TITLE: Peace Garden play area an interactive, hands-on experience
CAPTION: Sample photo renderings of the new Children’s Nature Play Area to be complete by this June
The newest addition to the International Peace Garden is the Children’s Nature Play Area, centrally located near the formal channel and the newly expanded Conservatory complex, connecting the three main attractions as a centre for family activity.
The Children’s Nature Play Area will feature distinct animal habitat ‘play zones’ with unique characteristics and interactive learning opportunities, each ‘zone’ named after a natural woodland animal that live in the area.
The play area is built within an already existing forest grove, an authentic setting, to encourage ‘fun and imaginative play while teaching about the animals, plants, history and indigenous culture of the Turtle Mountains through a storytelling approach,’ states the Peace Garden website.
“It’s a beautiful project that a lot of great thought went into,” shares CEO, Tim Chapman.
The beaver and muskrat zone will feature bridges and beaver dams and lodges. A domed-shape series of metal rings make for the basic structure of a beaver lodge. “We’ll take plant material from the Garden and weave it through so that it actually looks like a beaver lodge,” he explains.
Chapman notes that this metal beaver lodge structure is only one of the few places where metal is used. “We’re really proud of the fact that a lot of the lumber that’s being incorporated into the play area is actually from trees on site, so it’s been a real sustainable project as much as we could.”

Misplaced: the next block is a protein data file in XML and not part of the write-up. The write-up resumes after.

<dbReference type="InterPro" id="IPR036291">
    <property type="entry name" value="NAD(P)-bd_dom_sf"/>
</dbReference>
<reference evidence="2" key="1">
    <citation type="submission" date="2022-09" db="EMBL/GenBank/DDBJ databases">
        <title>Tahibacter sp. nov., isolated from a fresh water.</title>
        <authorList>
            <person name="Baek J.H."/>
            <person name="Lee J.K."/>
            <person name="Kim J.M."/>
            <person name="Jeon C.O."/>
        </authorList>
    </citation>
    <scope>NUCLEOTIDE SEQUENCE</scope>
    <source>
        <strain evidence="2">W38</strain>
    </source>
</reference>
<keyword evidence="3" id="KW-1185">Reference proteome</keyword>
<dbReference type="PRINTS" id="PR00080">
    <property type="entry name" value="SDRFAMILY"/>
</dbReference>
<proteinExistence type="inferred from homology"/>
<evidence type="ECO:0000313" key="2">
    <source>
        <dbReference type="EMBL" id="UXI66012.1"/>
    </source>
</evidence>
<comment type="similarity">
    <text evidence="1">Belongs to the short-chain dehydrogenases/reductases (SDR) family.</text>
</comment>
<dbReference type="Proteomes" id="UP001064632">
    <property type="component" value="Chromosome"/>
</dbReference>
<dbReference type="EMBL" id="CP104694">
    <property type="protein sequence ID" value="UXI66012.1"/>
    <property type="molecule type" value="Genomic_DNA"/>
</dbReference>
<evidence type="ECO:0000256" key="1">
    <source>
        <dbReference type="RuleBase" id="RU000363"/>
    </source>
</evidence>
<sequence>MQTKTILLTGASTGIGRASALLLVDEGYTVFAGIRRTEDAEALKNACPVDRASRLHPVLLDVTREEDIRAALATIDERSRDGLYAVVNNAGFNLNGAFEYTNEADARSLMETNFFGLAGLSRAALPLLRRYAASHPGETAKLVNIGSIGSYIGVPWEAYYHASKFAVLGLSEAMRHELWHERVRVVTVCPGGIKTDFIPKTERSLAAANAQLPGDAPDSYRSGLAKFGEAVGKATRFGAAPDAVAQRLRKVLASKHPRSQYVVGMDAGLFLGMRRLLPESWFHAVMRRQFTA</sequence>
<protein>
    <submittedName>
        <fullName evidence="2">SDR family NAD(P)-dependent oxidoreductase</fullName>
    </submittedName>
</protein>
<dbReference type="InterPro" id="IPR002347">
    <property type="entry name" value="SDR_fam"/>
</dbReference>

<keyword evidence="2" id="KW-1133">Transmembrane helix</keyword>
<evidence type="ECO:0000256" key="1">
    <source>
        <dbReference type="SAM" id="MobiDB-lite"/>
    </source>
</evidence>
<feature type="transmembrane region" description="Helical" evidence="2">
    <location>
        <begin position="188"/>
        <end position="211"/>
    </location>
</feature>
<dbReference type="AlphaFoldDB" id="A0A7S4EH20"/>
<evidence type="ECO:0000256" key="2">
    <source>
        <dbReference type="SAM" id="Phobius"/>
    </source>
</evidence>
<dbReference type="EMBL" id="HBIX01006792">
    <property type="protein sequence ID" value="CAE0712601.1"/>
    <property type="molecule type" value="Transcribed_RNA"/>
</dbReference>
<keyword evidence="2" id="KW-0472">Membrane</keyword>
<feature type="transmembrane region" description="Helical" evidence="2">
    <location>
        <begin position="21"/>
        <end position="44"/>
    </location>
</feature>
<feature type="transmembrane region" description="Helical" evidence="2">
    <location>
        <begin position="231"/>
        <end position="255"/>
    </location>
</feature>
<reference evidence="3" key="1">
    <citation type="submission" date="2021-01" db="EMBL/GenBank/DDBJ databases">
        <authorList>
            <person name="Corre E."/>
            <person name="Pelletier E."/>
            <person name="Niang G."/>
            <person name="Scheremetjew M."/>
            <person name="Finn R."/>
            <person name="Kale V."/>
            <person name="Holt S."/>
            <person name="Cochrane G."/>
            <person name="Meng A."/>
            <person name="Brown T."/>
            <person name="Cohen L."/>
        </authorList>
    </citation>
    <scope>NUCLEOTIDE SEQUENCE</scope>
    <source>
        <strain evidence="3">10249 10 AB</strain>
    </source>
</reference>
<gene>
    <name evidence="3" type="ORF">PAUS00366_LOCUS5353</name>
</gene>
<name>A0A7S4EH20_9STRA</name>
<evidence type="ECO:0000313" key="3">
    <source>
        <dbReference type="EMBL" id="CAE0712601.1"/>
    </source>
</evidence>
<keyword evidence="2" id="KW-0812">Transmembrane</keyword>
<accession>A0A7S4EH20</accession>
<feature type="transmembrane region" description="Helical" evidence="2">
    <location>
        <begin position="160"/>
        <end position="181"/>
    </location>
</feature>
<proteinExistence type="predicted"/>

The turtle zone will be a climbing structure where children can climb up ladders or nets and slide down the turtle’s tail. “As they climb up to the top of the turtle, kids are going to kick up the wild mint that’s planted there which will release an aroma,” he explains.
The hawk and eagle zone will feature two nests to climb into. “An entire family can climb into the nests and pretend that they’re the bird family,” says Chapman. “We have lots of big birds and birds of prey up here so that will speak to that part of the animal life.”
The wolf zone has been designed as a gathering circle with a granite boulder fire ring at its center and 13 seats on each side of it, signifying the 13 moons in a year.
The designer worked closely with the Garden’s indigenous partners to try to incorporate as much as possible themes that are relevant to the Frist Nations people of the area. Even though we count 12 months in a year, technically the moon travels around the earth 13 times within that year. Many First Nations people believe these 13 lunar cycles are depicted on the shell of the turtle.
A fitness zone will be patterned after the fox.
“These incredible projects speak to making the Garden into more of an inclusive family environment,” he shares. “It’s always been a great place for families and a lot of the locals and the families across Manitoba and North Dakota can speak to that. But we wanted to shore up with the new play area was a family-focused attraction right in the heart of the Garden right next to the formal area and the Conservatory, which is also home to our café and gift shop, patios that are great for event spaces.”
“So, it’s really an all-sensory experience throughout the play area,” adds Chapman.